This site uses cookies to provide you with more responsive and personalized service and to collect certain information about your use of the site.  You can change your cookie settings through your browser.  If you continue without changing your settings, you agree to our use of cookies.  See our Privacy Policy for more information.

Persistence Is Rewarded


In 2019, Marine veteran Micah Herndon ran the Boston Marathon to pay tribute to his fallen fellow Marines, Mark Juarez, Matthew Ballard, and Rupert Hamer. The three men had lost their lives during a bombing in Afghanistan in 2010. Herndon wore their names across his shoe laces as he ran. After 22 miles, Herndon’s legs began to give out. He continued to run, but his legs gave way near the finish line and the Marine collapsed. Yet Herndon, age 31, would not be stopped. He crawled the last several yards to cross the finish line.

Persistence. For Micah Herndon, it meant finishing his third marathon. For the four men in today’s passage it meant helping their paralytic friend see Jesus. It would have been easy for these friends to give up when they saw the enormous crowd surrounding Jesus. But their persistence paid off, and Jesus healed their friend. Jesus also said something that surprised the people who were watching. To the paralytic man, Jesus said, “Son, your sins are forgiven” (v. 5).

The religious teachers who were scrutinizing everything Jesus said and did declared His words blasphemous. But throughout this passage, Jesus demonstrated that He was not about following religious tradition. Instead, He was doing something new. He was forgiving sin. He was calling a tax collector to be His disciple (vv. 13–17). He was eating with sinners. He and His disciples were not fasting like others.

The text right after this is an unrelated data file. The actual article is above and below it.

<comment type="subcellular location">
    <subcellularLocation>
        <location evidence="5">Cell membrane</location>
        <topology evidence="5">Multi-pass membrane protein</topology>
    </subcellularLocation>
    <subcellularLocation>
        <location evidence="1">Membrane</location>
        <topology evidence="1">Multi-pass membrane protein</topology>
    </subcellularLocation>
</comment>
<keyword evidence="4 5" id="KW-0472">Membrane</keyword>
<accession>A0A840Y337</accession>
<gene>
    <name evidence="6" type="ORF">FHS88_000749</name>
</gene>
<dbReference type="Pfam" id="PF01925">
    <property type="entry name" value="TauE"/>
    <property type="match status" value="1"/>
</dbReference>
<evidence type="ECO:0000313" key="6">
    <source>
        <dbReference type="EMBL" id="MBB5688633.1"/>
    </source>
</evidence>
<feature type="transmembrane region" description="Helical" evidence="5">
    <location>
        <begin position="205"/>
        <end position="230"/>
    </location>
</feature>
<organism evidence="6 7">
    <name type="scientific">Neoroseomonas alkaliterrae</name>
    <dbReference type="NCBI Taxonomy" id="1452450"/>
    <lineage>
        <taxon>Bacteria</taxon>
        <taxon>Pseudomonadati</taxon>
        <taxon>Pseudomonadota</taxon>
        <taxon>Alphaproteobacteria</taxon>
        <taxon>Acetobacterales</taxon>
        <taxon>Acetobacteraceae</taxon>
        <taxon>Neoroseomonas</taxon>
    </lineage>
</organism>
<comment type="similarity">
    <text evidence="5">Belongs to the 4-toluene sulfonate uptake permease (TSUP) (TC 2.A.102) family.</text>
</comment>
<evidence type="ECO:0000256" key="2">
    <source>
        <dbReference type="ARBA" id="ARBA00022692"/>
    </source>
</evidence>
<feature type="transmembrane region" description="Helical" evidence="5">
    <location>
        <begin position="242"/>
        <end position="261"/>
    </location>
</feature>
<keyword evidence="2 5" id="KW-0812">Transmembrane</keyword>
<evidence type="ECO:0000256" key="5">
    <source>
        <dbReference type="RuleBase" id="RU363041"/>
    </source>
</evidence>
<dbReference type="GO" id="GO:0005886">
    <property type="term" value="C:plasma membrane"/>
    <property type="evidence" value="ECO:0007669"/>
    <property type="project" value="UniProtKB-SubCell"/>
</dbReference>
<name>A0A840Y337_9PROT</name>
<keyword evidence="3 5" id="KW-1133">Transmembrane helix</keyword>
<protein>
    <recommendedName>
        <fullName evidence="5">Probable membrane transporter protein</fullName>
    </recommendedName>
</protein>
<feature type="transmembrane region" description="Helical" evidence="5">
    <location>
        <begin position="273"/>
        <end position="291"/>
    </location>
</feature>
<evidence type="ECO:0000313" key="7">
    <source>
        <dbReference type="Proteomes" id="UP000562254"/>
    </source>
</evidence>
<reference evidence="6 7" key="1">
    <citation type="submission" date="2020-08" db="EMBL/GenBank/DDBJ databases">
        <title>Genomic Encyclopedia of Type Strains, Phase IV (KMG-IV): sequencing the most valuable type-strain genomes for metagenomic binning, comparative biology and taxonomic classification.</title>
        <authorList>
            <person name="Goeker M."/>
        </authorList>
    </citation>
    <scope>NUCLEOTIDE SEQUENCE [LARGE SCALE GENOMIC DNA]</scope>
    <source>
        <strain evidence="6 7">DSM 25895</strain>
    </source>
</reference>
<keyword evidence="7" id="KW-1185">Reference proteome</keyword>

Jesus clearly demonstrated that He was about something different. He was not limited to human tradition that would keep someone like the paralytic from coming to Him. With everything He said and did, He was presenting grace. Jesus refused to put the new wine of His truth into the old wineskins valued by the Jewish authorities.

Apply the Word

Today, remember our country’s wounded and fallen veterans and their families, as well as those with physical health challenges. Pray for the grace, mercy, and strength of Christ to fill their lives. Ask God to give your church wisdom on how to serve wounded and physically challenged saints in your midst, so they can experience His love for them.

BY Eric C. Redmond

Eric C. Redmond serves as an assistant professor of Bible at Moody Bible Institute in Chicago and as associate pastor of adult ministries at Calvary Memorial Church in Oak Park, Ill. He is married to Pam and they have five children. He is the author of Where Are All the Brothers? Straight Answers to Men's’ Questions about the Church (Crossway), a commentary on Jonah in the Christ-Centered Exposition Series (B&H Publishers), and a study guide on Ephesians in the Knowing the Bible series (Crossway).

Browse Devotions by Date